On Monday, DiS will be streaming Mew's new album, today we share our conversation with their Jonas Bjerre.
Mew are a band that, to be frank, should be able to consider themselves career musicians, if any band dare do that. So unique is the Danish band’s blend of melancholy pop with a rock (almost metal tinged) centre-pin that they stand in glorious isolation. With five albums released and their latest +- due for imminent deployment, it’s a fanfare of melodies that inspires with its confident positivity.
This is an album by a band reacquainted, and feeling more at ease than ever within their particular sonic world. Sure they’ll never ride a Zeitgeist, but Zeitgeists are generally derivatives of derivatives, so who wants them? Having the opportunity to talk to frontman Jonas Bjerre about +- brings into focus that being s musician these days is an endlessly varying series of repetitions and that happiness in your own creativity is all you can aspire to, the rest might come with it.
DiS: You guys don’t rush your output, with normally at least three years between albums, but +- took six years, why the long gestation period?
Jonas Bjerre: We were going for the world record.
DiS: So each time you put out an album, do you feel like you’re entering a different industry?
JB: It is very different each time, it’s a strange dynamic in a band like ours that takes so long in between records. We spend a long time writing and a long time recording, tucked away in our own little world. In the meantime everything else is progressing without you and then when you step out in the light you see a different landscape. But the general feeling of playing music and the way that people respond to our music, I think it’s pretty much the same, just a different playing field each time.
DiS: So have you noticed any differences in the way you approach each album’s release, promotionally?
JB: There’s more and more emphasis on social media, more now than ever before, and there will probably be even more next time. It’s something that’s almost like a parallel universe that continues on and it supports us to be present in people’s real lives, as we go on tour. It’s communication, it’s keeping people up to date on what’s happening and also helps us remind people that we’re there, you need to keep reminding people. So I guess that change is there, but also the way that people listen to things has changed, you know, streaming on phones. A lot of people don’t really listen on stereos anymore, but that’s really nothing that we can seize on, we can only really acknowledge that and respect that. I don’t think it’s a bad thing, it’s just different.
DiS: But can we assume that you’re interested in sound quality? +- has a lot more studio editing involved than your previous albums, so is it’s fair to say that for you high fidelity creation is important?
JB: Sonic are very important to us and they’re very important to me when I listen to music. I enjoy it when you feel as though you’re stepping into music. I listen to a lot of music on headphones; I listen a lot when I’m walking. You can think because it’s on headphones that you might not really care, but I listen on the move a lot, I enjoy being in movement and I enjoy listening to music at home, so I enjoy being saturated in sound. Sometimes it can take a whole album before you’re even starting to get into the music so for me, I enjoy the album format.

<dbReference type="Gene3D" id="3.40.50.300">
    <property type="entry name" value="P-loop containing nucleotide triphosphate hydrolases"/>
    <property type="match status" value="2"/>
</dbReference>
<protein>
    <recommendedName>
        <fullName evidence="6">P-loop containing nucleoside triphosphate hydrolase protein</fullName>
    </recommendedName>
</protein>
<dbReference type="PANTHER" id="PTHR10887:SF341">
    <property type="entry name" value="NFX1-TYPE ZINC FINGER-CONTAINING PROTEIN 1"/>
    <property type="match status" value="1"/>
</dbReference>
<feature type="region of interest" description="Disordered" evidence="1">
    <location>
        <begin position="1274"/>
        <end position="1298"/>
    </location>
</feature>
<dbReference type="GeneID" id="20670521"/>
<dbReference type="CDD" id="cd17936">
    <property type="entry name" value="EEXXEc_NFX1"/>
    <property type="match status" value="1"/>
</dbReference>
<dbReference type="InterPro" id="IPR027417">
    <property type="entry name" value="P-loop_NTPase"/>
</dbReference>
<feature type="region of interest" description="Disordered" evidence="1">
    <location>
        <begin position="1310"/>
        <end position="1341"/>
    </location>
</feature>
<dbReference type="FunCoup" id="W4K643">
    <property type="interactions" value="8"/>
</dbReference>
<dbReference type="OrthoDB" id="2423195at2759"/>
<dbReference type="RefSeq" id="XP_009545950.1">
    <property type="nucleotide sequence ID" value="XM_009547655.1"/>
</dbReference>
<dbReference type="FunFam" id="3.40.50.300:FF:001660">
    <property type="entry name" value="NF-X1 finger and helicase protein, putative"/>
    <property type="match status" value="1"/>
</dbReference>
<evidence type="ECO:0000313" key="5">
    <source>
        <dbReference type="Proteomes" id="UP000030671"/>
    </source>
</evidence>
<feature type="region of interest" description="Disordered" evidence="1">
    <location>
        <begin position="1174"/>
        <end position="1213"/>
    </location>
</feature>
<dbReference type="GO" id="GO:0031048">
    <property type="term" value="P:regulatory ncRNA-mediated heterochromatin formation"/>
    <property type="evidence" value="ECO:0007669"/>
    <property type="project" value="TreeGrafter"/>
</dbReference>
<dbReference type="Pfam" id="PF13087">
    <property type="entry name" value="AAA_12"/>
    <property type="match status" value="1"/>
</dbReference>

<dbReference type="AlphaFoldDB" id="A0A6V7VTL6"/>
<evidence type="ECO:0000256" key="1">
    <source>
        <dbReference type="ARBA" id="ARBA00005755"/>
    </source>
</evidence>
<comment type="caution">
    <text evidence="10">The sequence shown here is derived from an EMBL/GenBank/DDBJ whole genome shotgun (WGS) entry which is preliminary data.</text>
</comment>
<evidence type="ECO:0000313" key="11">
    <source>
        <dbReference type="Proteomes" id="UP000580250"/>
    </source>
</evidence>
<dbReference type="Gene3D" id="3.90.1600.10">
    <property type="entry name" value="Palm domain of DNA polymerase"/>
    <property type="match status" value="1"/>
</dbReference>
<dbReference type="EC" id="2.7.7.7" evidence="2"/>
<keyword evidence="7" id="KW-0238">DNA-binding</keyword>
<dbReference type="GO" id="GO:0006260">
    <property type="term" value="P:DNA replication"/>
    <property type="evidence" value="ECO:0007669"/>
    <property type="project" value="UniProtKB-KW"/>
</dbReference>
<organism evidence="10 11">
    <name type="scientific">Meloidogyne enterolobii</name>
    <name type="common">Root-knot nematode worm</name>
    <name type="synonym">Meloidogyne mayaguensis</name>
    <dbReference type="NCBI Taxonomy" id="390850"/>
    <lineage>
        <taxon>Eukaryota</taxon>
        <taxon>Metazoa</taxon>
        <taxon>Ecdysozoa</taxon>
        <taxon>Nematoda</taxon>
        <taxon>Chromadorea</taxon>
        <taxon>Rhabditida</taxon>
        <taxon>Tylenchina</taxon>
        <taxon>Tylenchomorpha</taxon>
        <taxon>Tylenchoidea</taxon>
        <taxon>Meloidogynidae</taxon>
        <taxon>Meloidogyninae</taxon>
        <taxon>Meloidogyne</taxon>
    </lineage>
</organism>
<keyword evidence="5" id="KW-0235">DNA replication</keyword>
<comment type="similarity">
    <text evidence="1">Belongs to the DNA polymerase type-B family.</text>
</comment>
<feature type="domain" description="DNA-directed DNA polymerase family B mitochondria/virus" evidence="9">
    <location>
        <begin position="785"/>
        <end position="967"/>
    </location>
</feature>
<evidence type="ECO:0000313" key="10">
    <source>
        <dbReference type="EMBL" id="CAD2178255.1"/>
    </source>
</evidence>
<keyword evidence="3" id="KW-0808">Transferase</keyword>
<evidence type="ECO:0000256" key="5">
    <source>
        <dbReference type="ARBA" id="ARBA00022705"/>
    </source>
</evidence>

DiS: Your enjoyment of music seems to be reflected in your output as your albums are themselves immersive, did you approach +- differently in any way?
JB: When we started out we were still only three people. On the last record we did (No More Stories…), I feel like with the last album we did didn’t really feel like a rock album. I’m really happy that we made that album, it was the album we wanted to make at the time, but there was a lot of turmoil when we began this time because we very quickly fell into the same methods that we’d used on the last album and that didn’t feel satisfactory. Mostly because we’d already done it and we didn’t want to do the same thing again. And I think we were kind of missing the core ‘band’ feeling, which was something that our producer (Michael Beinhorn) picked up on very quickly when he came over. He suggested, ‘why don’t you call the old bass player (Johan Wohlert)?’ because the last album Michael did with us, Johan was still part of the band. I felt that was the push we needed to call him up and very quickly it became a band again.
It’s amazing to think that we had played without him for a number of years because we only did one album without him, but it was a totally different feeling. For example touring that album. So Johan’s return was and is great, and really influenced the sound a lot.
DiS: So it was a full-on reunion?
JB: Yes, Johan was in a different part of his life and we’d always remained friends, there was never animosity between us, but yes. It was very sentimental in some ways. When we started playing again there was that ‘ah, this is what it used to be like,’ feeling. Also there are great feelings on tour; a special energy. I think in many ways, we would never have formed this band if we hadn’t been the four people we were at the beginning. I think we all would have done very different things if it had not happened when it did, and if we’d tried it at another time. I think the framework of being in this band is the four of us.